Spring 2007 - #5. We Can Do It Right: Post-Trial Reflections.

Author:by Herbert G. Ogden, Esq.

Vermont Bar Journal


Spring 2007 - #5.

We Can Do It Right: Post-Trial Reflections


We Can Do It Right: Post-Trial Reflectionsby Herbert G. Ogden, Esq.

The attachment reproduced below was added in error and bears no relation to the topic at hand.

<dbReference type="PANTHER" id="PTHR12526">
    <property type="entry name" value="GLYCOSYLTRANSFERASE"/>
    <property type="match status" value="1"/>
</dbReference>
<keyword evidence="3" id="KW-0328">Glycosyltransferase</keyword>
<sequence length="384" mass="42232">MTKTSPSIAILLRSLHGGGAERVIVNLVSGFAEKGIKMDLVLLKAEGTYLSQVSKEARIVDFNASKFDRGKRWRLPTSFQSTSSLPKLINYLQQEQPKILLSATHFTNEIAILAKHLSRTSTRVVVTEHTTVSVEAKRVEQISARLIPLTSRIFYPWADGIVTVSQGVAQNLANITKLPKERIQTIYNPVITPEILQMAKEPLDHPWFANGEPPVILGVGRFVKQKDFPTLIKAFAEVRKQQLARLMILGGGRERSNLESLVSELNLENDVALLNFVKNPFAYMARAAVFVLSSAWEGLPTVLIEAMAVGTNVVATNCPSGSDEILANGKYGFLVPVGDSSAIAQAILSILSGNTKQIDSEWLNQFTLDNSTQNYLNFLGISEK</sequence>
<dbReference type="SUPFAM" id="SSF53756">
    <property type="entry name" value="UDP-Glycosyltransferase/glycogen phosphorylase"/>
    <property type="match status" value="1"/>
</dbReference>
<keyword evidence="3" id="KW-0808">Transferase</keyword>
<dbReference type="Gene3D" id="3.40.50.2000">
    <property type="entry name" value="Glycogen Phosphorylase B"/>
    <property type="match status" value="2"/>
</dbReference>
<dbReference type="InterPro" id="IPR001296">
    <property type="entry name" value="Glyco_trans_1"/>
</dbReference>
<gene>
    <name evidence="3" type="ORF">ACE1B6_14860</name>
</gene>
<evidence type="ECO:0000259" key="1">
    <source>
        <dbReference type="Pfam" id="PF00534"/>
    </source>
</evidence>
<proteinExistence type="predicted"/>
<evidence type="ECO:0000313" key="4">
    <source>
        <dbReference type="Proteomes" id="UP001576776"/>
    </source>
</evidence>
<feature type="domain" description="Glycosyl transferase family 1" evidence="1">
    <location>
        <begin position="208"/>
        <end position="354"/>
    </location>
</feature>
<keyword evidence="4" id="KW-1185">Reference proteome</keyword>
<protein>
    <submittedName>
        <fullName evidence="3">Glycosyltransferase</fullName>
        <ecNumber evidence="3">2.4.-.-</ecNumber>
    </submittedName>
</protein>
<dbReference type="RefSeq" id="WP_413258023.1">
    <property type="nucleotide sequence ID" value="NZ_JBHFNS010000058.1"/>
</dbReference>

I have just finished such a nice trial. Actually, it is not quite finished, because the jury has to come back tomorrow to reach a verdict. But that gives me the chance to write about the trial without being influenced by knowing the winner, and thus, I hope, to make my comments more objective. The idea for this article came to me during a long walk after I said goodbye to my clients and left the courthouse, and it ripened during dinner. I had brought along a little book to read, since I had no dinner company. Instead, I thought about writing this, while enjoying a wonderful dinner of veal scallopini and two glasses of Gruner Veltliner. I do not know when dinner alone has been better. I just luxuriated in the good food, the good wine, and the good feeling from the trial. Now I am in my hotel room trying to write something to show that, at least in Vermont, trying cases can be really great. I have changed a few non-legal details to protect identities, of course. Much of the credit goes to opposing counsel. They were unfailingly polite, even in the stress of a trial that the judge had emphatically stated should take a day less than we thought it was going to. Before trial, they played by the spirit as well as the letter of the rules. They made sure their clients answered discovery. They did not spend hours in depositions asking about trivia. They did not coach their own clients during depositions--no interjections of "if you remember," to remind the client she was not supposed to remember. They both responded promptly to phone calls, email messages, faxes, and letters. They gave me more time when I reasonably requested it. This made me happy to do the same. My clients seldom asked me "Why are you playing fair when those guys aren't?" The few times they did, I think they misunderstood what was happening. The opponent who specialized in legal research raised good legal defenses. I disagreed with them, but the judge did not, and two out of three counts of my complaint never made it to the jury. I was not happy, but I knew reasonable people could differ, and my opponent did not treat my position with contempt. The one who tried...

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